In the sweep of American politics, no one alive today has witnessed what the country is now experiencing. After a hard-fought and contentious presidential election, one marked by the oddities of running for office during a pandemic, the result was close, but produced a clear winner. Nonetheless, the campaign goes on as one candidate — a sitting president — continues on as if there were credible grounds for contesting the election results as they are known today.

Now it is true that no one is empowered by the Constitution to call the election before votes are certified at the state level, and that the presidential election isn’t officially over until the Electoral College has spoken. But it is also true that the ballots have been tallied across the country, and the results of those tallies have produced three striking facts:

• The Democratic candidate for president will win enough Electoral College votes to be the next president of the United States.

• No systemic or widespread incidents of voter fraud have been discovered to cast the election results into doubt, which is why no real claims are advancing in federal court.

• The results gave down-ballot Republicans election victories in the House (where they picked up seats) and the Senate (where they are tantalizing close to retaining control).

So to believe there was widespread fraud is to disbelieve the results of one race (the presidential election) while accepting the results of other races on the same ballots cast across the country.


In fact, it’s fair to assume a dynamic very different from widespread fraud is now playing out. After four years in office, Donald Trump is now waging a new kind of campaign after having narrowly lost his bid for a second term. He’s laying the groundwork for a rematch in 2024 or to maintain a base of political power as he decides his options in the coming year.

Elections have consequences, and having won the presidency four years ago, Donald Trump has the ability and the power to wage such a campaign today. But in our system, his position isn’t the only one of power and influence. Nor is it the only one that will now shape the political landscape for the runoff elections in Georgia that will determine control of the Senate this coming year, for congressional elections in two years, or for the presidential election four short years from now. In other words, if the elections of 2016 have consequences, so do the elections of 2020. And here, what will shape the landscape more than a concession speech from the current occupant of the Oval Office is the actions elected officials will take in the weeks and months ahead.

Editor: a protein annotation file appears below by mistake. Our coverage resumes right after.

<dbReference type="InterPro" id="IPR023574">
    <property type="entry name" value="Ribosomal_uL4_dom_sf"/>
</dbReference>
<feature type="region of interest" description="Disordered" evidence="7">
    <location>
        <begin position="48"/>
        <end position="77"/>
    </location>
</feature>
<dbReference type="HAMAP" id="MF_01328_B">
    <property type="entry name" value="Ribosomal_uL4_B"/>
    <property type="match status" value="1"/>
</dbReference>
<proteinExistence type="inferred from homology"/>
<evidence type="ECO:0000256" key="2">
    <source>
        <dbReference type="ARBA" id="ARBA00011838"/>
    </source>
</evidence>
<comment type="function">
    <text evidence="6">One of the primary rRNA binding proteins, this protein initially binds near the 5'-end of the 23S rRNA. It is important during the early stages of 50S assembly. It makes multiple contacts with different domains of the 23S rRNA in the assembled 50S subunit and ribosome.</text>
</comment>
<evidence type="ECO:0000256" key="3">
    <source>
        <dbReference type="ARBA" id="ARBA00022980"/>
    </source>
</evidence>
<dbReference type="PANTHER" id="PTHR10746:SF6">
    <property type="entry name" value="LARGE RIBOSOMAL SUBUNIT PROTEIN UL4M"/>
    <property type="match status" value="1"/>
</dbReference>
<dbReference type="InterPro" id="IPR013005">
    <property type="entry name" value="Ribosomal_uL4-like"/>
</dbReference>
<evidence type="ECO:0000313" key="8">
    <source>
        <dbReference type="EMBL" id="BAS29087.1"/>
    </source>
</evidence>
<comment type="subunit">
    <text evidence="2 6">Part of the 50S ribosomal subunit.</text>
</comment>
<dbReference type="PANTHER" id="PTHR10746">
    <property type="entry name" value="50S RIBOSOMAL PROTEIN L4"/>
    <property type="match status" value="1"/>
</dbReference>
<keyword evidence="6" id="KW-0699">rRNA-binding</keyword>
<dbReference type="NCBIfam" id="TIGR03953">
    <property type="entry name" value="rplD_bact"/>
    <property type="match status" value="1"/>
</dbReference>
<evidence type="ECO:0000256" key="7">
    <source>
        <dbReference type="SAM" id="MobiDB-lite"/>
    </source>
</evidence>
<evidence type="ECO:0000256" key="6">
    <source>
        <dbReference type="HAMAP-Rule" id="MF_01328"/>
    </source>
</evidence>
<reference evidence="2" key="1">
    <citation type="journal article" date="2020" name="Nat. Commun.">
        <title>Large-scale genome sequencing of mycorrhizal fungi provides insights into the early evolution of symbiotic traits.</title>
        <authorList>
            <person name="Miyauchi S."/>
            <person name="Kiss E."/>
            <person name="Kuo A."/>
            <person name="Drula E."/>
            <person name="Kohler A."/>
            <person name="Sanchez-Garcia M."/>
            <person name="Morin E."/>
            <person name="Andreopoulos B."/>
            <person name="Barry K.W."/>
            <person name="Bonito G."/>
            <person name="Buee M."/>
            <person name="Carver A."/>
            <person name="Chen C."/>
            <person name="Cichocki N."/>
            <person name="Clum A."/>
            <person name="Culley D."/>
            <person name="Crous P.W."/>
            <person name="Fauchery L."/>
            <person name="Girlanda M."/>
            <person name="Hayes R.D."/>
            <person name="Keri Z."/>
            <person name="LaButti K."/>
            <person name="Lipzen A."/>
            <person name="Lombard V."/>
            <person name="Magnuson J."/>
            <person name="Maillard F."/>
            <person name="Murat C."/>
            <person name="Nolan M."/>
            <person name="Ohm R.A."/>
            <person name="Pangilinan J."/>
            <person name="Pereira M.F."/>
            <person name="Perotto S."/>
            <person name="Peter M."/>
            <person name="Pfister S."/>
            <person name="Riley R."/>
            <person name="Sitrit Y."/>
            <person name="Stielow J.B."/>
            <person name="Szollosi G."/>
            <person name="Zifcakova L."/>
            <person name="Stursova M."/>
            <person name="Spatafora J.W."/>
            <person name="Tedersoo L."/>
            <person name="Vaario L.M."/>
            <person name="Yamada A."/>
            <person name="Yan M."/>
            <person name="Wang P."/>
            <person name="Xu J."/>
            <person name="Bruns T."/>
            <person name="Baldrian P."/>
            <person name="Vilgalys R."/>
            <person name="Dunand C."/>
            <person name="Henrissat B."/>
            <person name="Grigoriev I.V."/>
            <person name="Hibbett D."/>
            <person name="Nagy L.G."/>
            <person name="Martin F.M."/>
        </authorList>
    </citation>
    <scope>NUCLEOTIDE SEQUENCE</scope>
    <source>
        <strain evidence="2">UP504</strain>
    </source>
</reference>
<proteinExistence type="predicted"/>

Those who work to undermine the legitimacy of the very institution of government they seek to lead may earn outsider status, but they also erode their own chances at electoral legitimacy. Claiming fraud where it isn’t being found and questioning results that are clear only undermine efforts to protect ballot integrity and serve to reveal who is willing to disengage from reality for immediate political gain. We doubt voters will likely show a willingness to support such disengagement. Sen. Ted Cruz can cry wolf, but it doesn’t mean voters will believe in him if he again seeks the highest office in the land.

So where is all of this headed? We foresee two directions. Some politicians will opt to continue to sow division, and questioning election results seems to be one place where that will start. But to us, that seems like a dead end. On Jan. 20, a new president will take the oath of office, and he’s already offering a different leadership style than the man who lost his bid for four more years. Like it or not, the wheels of government will turn and those willing to govern will be the ones turning them.

And that brings us to the second direction. Other elected officials will opt to govern, to make hard policy choices that address pressing national problems. Republicans have again been entrusted to lead Texas. They’ve also gained seats in state legislatures across the country and may control half of Congress. That’s enough of a perch to show how the party will govern if entrusted with greater power two or four years from now. Similarly, Democrats have a hold on power — the White House and the other half of Congress for starters — and will therefore have the opportunity to put their own governing ideas into concrete policy proposals.

We happen to believe that many of the ideas the Democrats talked about during the campaign were rejected by voters. Talk of packing the U.S. Supreme Court likely rebounded to Trump’s benefit. So too did talk of abolishing the Electoral College, which by the way is in the process of showing its worth now in making the results of this election exceedingly clear for anyone willing to sort through the details. But the reverse will also be true for Republicans who decide not to abide by the will of voters as expressed in vote tallies.

Our advice to Democrats is to reject ideas from the far left, something this country has a tendency to vote down. And our advice to Republicans is not to indulge the fiction that the election was stolen. To do so is to squander something that can never be taken from you without your consent, and that is your integrity.

Editorial by The Dallas Morning News

Distributed by Tribune Content Agency, LLC

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